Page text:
pitching in with other friends or family members to get a larger item that is actually needed.
Possible Reward: You created a plan, followed through and you feel fulfilled for doing things different and achieving your goals! You are more relaxed and rested than last year, and you know that the people receiving your gifts will use and truly appreciate them.
Possible New Craving: Wanting to do it again next year and start earlier because of the great success!
2. Receiving – setting boundaries
Scenario: One of the biggest problems with running on automatic is the waste that accumulates with holidays gifts and parties. One way to avoid this problem is to look at buying consumables from specialty local shops. This was you are giving something special that someone may not have purchased otherwise.What do you do when you get a gift you don’t really want or need? How can you change this habit without feeling guilty or afraid you will offend someone?
Cue: Holidays are coming up.
Old Routine: You receive a gift that you immediately know you don’t need or want. You know the gifters intentions were kind, so you awkwardly tell them you appreciate it or love it. Even though you know you won’t use it, you feel like you have to keep it in case they come over and ask where it is or ask you if you have used it when you see them again.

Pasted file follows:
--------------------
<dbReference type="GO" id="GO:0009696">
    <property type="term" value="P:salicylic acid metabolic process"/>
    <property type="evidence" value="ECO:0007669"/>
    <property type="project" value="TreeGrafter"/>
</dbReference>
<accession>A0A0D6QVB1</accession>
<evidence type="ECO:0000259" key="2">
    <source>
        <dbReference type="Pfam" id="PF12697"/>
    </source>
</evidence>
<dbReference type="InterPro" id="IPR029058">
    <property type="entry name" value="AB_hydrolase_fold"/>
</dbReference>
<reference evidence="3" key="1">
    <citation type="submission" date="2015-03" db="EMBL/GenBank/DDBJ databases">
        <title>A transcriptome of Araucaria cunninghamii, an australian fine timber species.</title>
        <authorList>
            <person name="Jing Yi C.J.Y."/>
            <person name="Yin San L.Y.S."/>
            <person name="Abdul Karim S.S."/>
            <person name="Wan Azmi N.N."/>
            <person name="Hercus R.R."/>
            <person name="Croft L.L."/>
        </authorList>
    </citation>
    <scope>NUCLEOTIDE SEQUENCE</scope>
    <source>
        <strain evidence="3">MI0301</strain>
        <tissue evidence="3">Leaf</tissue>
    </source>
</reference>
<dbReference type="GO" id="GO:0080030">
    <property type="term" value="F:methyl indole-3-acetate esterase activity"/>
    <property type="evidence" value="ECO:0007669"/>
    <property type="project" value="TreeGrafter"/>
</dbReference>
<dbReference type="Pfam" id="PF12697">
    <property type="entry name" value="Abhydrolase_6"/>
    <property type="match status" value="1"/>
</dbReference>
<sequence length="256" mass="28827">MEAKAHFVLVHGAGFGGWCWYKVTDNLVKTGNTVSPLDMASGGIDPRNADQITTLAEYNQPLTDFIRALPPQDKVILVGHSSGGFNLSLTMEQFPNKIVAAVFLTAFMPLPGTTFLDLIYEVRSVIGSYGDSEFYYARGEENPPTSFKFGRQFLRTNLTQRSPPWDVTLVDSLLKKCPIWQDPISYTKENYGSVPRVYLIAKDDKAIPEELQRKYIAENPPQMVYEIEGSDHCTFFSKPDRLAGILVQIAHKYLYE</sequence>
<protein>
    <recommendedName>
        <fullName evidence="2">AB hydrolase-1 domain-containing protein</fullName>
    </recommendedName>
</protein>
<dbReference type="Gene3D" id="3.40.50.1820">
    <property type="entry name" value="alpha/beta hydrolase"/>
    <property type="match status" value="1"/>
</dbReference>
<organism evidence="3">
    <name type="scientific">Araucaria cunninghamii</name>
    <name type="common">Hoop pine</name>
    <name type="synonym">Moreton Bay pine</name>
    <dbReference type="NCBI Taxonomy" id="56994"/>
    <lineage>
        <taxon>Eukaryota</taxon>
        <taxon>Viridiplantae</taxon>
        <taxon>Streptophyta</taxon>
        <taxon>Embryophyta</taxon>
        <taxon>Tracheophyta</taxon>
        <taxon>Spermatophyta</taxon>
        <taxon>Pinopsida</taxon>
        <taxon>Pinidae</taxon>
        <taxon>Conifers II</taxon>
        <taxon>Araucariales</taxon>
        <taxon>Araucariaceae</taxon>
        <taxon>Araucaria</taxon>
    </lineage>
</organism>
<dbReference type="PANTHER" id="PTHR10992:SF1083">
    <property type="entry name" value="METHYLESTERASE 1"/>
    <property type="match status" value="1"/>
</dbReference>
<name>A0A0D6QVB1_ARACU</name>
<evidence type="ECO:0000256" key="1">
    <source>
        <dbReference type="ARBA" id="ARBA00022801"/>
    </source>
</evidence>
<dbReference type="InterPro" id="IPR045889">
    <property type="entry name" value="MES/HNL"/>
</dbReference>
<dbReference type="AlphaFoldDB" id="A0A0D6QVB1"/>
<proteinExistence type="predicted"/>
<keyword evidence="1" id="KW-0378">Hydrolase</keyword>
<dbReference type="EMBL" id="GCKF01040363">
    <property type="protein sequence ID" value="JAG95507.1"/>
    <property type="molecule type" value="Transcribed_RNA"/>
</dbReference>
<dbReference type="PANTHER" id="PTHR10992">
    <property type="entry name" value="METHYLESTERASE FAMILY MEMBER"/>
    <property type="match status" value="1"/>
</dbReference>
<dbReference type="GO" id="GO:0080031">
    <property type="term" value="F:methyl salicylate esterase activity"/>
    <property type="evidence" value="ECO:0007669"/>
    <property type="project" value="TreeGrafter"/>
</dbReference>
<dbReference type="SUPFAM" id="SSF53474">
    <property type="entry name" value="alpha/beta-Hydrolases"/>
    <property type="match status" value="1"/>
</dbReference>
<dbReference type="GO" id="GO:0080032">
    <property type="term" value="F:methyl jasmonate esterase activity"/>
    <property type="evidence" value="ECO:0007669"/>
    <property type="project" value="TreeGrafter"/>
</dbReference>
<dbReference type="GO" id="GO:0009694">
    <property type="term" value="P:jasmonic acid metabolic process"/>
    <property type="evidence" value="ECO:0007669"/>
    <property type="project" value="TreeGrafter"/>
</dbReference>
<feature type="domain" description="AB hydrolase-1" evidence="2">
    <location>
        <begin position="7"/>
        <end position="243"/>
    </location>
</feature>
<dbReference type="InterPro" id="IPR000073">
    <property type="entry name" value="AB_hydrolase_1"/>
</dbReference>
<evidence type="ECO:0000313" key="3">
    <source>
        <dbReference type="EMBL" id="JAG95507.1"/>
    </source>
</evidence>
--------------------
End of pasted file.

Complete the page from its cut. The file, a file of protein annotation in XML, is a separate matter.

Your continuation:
Sit down and brainstorm and/or review your overall goals for the holidays
Make a list of 2 or 3 ways you can communicate your new needs for a clutter free holiday.
I.e. “I wanted to share with you my new approach to the holidays. I’m moving toward living a more clutter free life and want to apply this to the holidays this year. How about we […] instead of giving gifts this year?”
“I appreciate all the time and energy you put into the […] you got me last year. This year I would love if you [contributed to ______ non-for-profit, we went somewhere together like the theatre, or money towards a larger item you need].
A month or two before the holidays make a point to have a conversation with those you want to let them know about the new habits you’re working on.
Possible Reward: Feeling free from guilt because you didn’t receive unwanted gifts. Not having things you don’t want or need.
Possible Craving: Wanting to try it again with more people the following year and with other celebrations like birthdays! It’s also satisfying to feel like the things you were given (i.e. experiences, practical needs and wants) have a cherished, useful place in your life.
Keep in mind you may still get the odd gift that doesn’t check any of your boxes, but for starters, make sure that you communicate to the people you are close to and feel comfortable with.
3. Time – Changing how you spend your time